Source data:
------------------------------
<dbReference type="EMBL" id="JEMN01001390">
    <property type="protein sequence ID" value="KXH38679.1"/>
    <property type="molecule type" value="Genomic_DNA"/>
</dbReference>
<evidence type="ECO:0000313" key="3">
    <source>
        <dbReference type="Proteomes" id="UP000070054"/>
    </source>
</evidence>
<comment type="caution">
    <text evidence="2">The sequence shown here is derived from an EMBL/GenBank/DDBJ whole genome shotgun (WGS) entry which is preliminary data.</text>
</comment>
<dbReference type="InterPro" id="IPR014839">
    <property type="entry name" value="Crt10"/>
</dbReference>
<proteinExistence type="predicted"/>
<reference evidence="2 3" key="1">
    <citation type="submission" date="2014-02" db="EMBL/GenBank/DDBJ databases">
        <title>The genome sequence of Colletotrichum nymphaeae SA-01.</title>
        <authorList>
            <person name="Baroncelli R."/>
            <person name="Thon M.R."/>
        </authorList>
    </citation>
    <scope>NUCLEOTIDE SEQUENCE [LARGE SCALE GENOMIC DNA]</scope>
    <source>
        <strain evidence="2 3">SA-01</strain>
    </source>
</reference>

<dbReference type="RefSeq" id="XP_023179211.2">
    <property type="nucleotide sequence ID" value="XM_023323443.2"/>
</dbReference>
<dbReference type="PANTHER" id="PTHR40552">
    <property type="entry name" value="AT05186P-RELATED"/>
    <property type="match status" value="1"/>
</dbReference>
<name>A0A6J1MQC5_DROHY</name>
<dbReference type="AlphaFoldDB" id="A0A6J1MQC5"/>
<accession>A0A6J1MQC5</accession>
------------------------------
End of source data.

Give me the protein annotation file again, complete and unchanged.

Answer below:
<dbReference type="EMBL" id="JEMN01001390">
    <property type="protein sequence ID" value="KXH38679.1"/>
    <property type="molecule type" value="Genomic_DNA"/>
</dbReference>
<evidence type="ECO:0000313" key="3">
    <source>
        <dbReference type="Proteomes" id="UP000070054"/>
    </source>
</evidence>
<comment type="caution">
    <text evidence="2">The sequence shown here is derived from an EMBL/GenBank/DDBJ whole genome shotgun (WGS) entry which is preliminary data.</text>
</comment>
<dbReference type="InterPro" id="IPR014839">
    <property type="entry name" value="Crt10"/>
</dbReference>
<proteinExistence type="predicted"/>
<reference evidence="2 3" key="1">
    <citation type="submission" date="2014-02" db="EMBL/GenBank/DDBJ databases">
        <title>The genome sequence of Colletotrichum nymphaeae SA-01.</title>
        <authorList>
            <person name="Baroncelli R."/>
            <person name="Thon M.R."/>
        </authorList>
    </citation>
    <scope>NUCLEOTIDE SEQUENCE [LARGE SCALE GENOMIC DNA]</scope>
    <source>
        <strain evidence="2 3">SA-01</strain>
    </source>
</reference>

<dbReference type="RefSeq" id="XP_023179211.2">
    <property type="nucleotide sequence ID" value="XM_023323443.2"/>
</dbReference>
<dbReference type="PANTHER" id="PTHR40552">
    <property type="entry name" value="AT05186P-RELATED"/>
    <property type="match status" value="1"/>
</dbReference>
<name>A0A6J1MQC5_DROHY</name>
<dbReference type="AlphaFoldDB" id="A0A6J1MQC5"/>
<accession>A0A6J1MQC5</accession>